There will be over 1 billion mobile subscriptions in Sub-Saharan Africa according to the latest edition of the Ericsson Mobility Report adding that the over 1 billion mobile subscriptions will be a 105 percent increase up from the current 85 percent.
The report also predicts that from 2016 to 2022, Sub-Saharan Africa will dramatically shift from a region with a majority of GSM/EDGE-only subscriptions, to around 83 percent of all subscriptions on WCDMA/HSPA and LTE.
Jean-Claude Geha, President of Ericsson Sub-Saharan Africa says: “Data traffic is forecast to grow by around 55 percent annually between 2016 and 2022 , that is a 13 times growth. This rapid growth is driving operators to explore methods of optimizing network capacity, one of which is complementing traffic via Wi-Fi networks – with traffic expected to rise 70% annually between 2016 and 2022.”
By the end of 2016, there will be 3.9 billion smartphone subscriptions globally and by 2022, the number of smartphone subscriptions is forecast to reach 6.8 billion, with more than 95 percent of the subscriptions registered on WCDMA/HSPA, LTE and 5G networks.
In Sub-Saharan Africa smartphones penetration will reach around 80 percent by 2022 while mobile subscriptions on smartphones will rise by 21 percent annually from 2016 to 2022.
Almost 90 percent of these subscriptions globally will be registered on WCDMA/HSPA and LTE networks.
The report also highlights that across sub-Saharan Africa cellular IoT connections will grow from 11 million in 2016 to 75 million connections in 2022 with 8.9 billion mobile subscriptions, of which 90 percent will be for mobile broadband.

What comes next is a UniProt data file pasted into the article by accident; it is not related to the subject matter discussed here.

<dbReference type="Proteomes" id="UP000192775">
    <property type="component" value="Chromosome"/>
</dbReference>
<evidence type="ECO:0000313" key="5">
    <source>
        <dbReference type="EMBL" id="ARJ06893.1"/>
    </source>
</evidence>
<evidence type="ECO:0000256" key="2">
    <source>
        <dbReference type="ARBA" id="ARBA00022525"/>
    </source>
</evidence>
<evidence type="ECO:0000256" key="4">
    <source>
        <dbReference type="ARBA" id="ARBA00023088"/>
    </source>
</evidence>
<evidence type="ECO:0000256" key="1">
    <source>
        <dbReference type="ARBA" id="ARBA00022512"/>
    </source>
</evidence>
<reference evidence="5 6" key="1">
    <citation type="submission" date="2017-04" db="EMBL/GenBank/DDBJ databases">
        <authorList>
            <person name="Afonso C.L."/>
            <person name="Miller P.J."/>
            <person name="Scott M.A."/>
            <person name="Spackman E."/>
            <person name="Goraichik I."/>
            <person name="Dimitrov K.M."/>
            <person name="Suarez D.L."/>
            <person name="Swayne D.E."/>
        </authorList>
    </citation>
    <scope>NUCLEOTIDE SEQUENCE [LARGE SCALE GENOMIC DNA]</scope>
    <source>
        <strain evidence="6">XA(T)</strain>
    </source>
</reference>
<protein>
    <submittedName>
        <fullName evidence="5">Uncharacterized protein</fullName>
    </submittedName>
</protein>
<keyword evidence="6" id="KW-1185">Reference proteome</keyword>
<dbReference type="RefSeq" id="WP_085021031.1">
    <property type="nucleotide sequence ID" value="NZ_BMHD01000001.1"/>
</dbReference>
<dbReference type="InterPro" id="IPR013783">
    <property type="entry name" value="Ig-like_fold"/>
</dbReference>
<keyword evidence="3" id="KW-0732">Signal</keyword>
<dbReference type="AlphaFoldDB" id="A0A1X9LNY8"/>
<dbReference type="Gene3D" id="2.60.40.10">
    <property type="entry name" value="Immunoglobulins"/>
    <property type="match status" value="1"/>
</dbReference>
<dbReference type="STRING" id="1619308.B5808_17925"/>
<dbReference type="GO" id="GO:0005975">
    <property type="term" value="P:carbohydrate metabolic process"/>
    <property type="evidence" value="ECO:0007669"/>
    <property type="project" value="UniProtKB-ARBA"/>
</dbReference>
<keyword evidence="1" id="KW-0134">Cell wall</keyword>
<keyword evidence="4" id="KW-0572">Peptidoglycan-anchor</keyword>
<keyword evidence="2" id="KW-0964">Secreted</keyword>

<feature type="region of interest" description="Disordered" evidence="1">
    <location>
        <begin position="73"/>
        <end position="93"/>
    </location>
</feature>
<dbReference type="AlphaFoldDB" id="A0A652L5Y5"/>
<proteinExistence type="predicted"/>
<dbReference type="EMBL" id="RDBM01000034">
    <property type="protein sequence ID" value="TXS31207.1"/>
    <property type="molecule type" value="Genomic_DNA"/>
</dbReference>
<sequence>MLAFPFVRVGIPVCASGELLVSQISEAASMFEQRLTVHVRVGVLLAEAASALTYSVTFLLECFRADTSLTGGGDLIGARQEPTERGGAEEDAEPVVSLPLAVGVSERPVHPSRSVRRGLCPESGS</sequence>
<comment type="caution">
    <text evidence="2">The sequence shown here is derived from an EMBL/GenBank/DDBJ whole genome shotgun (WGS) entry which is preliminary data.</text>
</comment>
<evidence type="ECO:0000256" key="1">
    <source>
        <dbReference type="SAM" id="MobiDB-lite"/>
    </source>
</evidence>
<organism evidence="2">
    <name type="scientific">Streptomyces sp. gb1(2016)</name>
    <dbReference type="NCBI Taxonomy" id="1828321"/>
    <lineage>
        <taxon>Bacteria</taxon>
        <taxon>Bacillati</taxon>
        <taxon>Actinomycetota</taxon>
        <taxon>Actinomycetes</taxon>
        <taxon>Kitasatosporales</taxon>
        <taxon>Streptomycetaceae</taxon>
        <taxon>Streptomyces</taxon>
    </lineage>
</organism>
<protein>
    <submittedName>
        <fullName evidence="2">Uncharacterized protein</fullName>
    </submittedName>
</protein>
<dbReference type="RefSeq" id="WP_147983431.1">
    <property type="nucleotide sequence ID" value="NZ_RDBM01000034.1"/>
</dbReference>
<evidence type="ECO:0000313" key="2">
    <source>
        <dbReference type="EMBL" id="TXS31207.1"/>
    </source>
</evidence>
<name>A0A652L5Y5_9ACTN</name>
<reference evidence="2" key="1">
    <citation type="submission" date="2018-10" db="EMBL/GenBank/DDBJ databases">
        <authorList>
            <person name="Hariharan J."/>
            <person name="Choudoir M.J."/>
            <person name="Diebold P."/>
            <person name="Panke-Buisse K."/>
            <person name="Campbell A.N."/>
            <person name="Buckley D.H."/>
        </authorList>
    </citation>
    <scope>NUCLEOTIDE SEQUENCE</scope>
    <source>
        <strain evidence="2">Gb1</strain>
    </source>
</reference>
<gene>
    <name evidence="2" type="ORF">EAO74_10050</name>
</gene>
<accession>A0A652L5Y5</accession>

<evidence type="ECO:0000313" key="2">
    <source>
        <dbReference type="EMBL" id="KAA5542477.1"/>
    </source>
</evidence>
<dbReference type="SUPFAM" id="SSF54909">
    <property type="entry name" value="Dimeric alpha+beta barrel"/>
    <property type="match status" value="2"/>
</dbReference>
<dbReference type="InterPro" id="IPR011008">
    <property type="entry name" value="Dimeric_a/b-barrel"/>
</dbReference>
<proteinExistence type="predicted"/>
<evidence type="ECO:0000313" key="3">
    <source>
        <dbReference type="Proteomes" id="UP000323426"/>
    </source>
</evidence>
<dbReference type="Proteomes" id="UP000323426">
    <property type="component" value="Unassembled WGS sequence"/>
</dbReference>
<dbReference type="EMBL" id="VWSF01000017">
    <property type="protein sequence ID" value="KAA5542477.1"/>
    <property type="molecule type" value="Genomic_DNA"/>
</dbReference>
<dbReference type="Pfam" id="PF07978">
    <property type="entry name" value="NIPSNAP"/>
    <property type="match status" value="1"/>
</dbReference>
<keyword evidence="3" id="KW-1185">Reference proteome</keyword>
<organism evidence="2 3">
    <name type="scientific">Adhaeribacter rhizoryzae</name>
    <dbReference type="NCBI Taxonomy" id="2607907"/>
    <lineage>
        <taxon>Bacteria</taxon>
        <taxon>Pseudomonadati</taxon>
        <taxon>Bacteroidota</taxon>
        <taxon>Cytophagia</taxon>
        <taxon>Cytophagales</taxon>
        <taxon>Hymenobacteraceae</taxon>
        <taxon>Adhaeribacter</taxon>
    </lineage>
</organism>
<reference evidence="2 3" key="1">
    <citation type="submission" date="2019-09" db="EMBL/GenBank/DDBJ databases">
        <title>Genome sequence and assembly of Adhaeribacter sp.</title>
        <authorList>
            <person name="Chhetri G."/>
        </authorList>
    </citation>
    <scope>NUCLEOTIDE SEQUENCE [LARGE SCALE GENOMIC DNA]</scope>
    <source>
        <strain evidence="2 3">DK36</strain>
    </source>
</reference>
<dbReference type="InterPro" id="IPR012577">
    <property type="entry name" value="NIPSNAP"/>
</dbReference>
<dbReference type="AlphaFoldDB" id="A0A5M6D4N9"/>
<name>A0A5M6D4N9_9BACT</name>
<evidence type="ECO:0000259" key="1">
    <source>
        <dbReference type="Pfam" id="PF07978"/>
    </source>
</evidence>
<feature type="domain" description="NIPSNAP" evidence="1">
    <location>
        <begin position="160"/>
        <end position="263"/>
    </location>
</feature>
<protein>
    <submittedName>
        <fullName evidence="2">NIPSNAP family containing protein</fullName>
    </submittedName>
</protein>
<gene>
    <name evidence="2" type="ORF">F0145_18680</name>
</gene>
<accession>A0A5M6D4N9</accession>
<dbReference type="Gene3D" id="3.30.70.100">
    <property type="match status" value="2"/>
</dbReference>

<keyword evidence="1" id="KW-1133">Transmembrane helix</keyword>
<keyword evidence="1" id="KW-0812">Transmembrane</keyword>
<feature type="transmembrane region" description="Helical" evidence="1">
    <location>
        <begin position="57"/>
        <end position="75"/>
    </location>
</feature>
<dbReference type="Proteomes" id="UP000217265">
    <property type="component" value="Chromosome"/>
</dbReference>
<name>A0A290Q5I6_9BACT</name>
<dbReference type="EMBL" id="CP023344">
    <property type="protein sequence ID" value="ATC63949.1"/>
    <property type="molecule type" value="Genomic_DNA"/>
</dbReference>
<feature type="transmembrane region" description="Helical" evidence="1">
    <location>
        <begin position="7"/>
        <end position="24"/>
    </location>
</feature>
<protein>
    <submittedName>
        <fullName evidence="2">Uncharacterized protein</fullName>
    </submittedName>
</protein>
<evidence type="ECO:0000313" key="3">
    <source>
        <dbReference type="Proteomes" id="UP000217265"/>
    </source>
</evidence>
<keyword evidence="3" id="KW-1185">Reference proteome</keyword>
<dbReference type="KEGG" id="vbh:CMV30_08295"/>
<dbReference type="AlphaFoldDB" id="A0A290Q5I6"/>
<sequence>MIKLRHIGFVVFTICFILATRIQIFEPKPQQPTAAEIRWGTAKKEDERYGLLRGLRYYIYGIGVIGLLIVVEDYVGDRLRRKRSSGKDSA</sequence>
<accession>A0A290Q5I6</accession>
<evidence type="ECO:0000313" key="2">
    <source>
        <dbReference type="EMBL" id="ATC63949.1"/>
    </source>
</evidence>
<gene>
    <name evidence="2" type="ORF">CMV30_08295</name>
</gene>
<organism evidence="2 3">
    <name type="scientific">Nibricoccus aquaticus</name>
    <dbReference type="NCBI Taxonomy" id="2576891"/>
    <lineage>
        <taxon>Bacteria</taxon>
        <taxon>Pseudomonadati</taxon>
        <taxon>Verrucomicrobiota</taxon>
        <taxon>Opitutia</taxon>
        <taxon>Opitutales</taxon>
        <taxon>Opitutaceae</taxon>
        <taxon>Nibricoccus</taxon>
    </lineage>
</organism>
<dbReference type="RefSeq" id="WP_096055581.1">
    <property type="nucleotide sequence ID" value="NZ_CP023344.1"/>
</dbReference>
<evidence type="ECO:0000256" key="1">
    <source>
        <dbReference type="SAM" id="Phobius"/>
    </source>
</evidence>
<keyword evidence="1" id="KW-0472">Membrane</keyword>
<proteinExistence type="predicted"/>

As of Q3 2016, 84 million new mobile subscriptions were added during the quarter to reach a total of 7.5 billion, growing at around 3 percent year-on-year. The total number of mobile broadband subscriptions is now around 4.1 billion.
Mobile data traffic continues to grow, driven both by increased smartphone subscriptions and a continued increase in average data volume per subscription, fueled primarily by more viewing of video content. In Q3 2016, data traffic grew around 10 percent quarter-on-quarter and 50 percent year-on-year.
A rise in access and viewing of video content is also a driver for mobile data traffic growth in Sub-Saharan Africa. Other drivers are wider network coverage, continued reduction in prices of both devices and services and a growing population with 57% of the current population under 15 years old.
Mobile video traffic is forecast to grow by around 50 percent annually through 2022 to account for nearly 75 percent of all mobile data traffic. Social networking is the second biggest data traffic type after video, forecast to grow by 39 percent annually over the coming six years.
Consumers are increasingly using live video streaming apps to interact with friends, family and followers. Around one in five smartphone users in the US express an interest in live video broadcasting, with twice as many smartphone users in high growth markets like India, Indonesia, Brazil and Oman who are interested in such apps. Around 29 billion connected devices are forecast by 2022, of which around 18 billion will be related to IoT.